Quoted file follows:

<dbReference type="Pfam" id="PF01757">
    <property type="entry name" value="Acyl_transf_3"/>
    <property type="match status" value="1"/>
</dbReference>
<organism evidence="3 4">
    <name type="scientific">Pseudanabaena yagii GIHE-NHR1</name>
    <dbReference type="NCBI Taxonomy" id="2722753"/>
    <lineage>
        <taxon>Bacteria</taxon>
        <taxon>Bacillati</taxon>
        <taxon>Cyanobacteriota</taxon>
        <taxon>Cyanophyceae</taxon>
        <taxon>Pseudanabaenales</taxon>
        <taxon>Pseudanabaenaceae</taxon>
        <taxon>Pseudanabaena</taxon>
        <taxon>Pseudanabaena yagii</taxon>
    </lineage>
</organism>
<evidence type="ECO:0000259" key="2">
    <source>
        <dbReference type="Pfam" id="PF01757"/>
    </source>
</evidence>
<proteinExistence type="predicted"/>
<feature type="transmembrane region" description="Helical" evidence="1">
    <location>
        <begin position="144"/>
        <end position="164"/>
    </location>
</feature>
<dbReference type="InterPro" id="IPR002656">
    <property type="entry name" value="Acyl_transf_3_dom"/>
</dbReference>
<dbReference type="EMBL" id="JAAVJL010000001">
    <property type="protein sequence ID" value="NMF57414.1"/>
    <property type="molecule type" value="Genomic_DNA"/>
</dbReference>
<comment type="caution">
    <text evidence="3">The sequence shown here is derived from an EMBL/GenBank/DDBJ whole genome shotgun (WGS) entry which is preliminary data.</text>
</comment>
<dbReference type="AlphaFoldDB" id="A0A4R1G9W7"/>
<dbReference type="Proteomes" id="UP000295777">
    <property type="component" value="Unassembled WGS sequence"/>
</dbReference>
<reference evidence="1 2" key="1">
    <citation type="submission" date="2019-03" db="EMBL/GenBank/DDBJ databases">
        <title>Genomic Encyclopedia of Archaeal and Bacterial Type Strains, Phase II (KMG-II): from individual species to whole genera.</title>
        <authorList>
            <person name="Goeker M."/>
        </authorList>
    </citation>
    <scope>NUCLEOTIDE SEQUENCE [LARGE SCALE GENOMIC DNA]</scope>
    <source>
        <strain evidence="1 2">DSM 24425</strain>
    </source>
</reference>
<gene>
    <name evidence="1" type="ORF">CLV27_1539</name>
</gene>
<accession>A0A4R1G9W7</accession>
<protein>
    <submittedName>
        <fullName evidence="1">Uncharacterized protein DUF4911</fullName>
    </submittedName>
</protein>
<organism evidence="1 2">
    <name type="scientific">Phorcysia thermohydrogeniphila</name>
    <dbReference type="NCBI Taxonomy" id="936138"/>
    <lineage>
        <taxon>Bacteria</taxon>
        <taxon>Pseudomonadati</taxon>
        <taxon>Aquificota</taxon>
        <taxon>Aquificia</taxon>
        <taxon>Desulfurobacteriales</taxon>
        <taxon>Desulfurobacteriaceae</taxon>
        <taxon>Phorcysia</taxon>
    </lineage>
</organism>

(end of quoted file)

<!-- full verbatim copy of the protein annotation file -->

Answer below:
<dbReference type="Pfam" id="PF01757">
    <property type="entry name" value="Acyl_transf_3"/>
    <property type="match status" value="1"/>
</dbReference>
<organism evidence="3 4">
    <name type="scientific">Pseudanabaena yagii GIHE-NHR1</name>
    <dbReference type="NCBI Taxonomy" id="2722753"/>
    <lineage>
        <taxon>Bacteria</taxon>
        <taxon>Bacillati</taxon>
        <taxon>Cyanobacteriota</taxon>
        <taxon>Cyanophyceae</taxon>
        <taxon>Pseudanabaenales</taxon>
        <taxon>Pseudanabaenaceae</taxon>
        <taxon>Pseudanabaena</taxon>
        <taxon>Pseudanabaena yagii</taxon>
    </lineage>
</organism>
<evidence type="ECO:0000259" key="2">
    <source>
        <dbReference type="Pfam" id="PF01757"/>
    </source>
</evidence>
<proteinExistence type="predicted"/>
<feature type="transmembrane region" description="Helical" evidence="1">
    <location>
        <begin position="144"/>
        <end position="164"/>
    </location>
</feature>
<dbReference type="InterPro" id="IPR002656">
    <property type="entry name" value="Acyl_transf_3_dom"/>
</dbReference>
<dbReference type="EMBL" id="JAAVJL010000001">
    <property type="protein sequence ID" value="NMF57414.1"/>
    <property type="molecule type" value="Genomic_DNA"/>
</dbReference>
<comment type="caution">
    <text evidence="3">The sequence shown here is derived from an EMBL/GenBank/DDBJ whole genome shotgun (WGS) entry which is preliminary data.</text>
</comment>
<dbReference type="AlphaFoldDB" id="A0A4R1G9W7"/>
<dbReference type="Proteomes" id="UP000295777">
    <property type="component" value="Unassembled WGS sequence"/>
</dbReference>
<reference evidence="1 2" key="1">
    <citation type="submission" date="2019-03" db="EMBL/GenBank/DDBJ databases">
        <title>Genomic Encyclopedia of Archaeal and Bacterial Type Strains, Phase II (KMG-II): from individual species to whole genera.</title>
        <authorList>
            <person name="Goeker M."/>
        </authorList>
    </citation>
    <scope>NUCLEOTIDE SEQUENCE [LARGE SCALE GENOMIC DNA]</scope>
    <source>
        <strain evidence="1 2">DSM 24425</strain>
    </source>
</reference>
<gene>
    <name evidence="1" type="ORF">CLV27_1539</name>
</gene>
<accession>A0A4R1G9W7</accession>
<protein>
    <submittedName>
        <fullName evidence="1">Uncharacterized protein DUF4911</fullName>
    </submittedName>
</protein>
<organism evidence="1 2">
    <name type="scientific">Phorcysia thermohydrogeniphila</name>
    <dbReference type="NCBI Taxonomy" id="936138"/>
    <lineage>
        <taxon>Bacteria</taxon>
        <taxon>Pseudomonadati</taxon>
        <taxon>Aquificota</taxon>
        <taxon>Aquificia</taxon>
        <taxon>Desulfurobacteriales</taxon>
        <taxon>Desulfurobacteriaceae</taxon>
        <taxon>Phorcysia</taxon>
    </lineage>
</organism>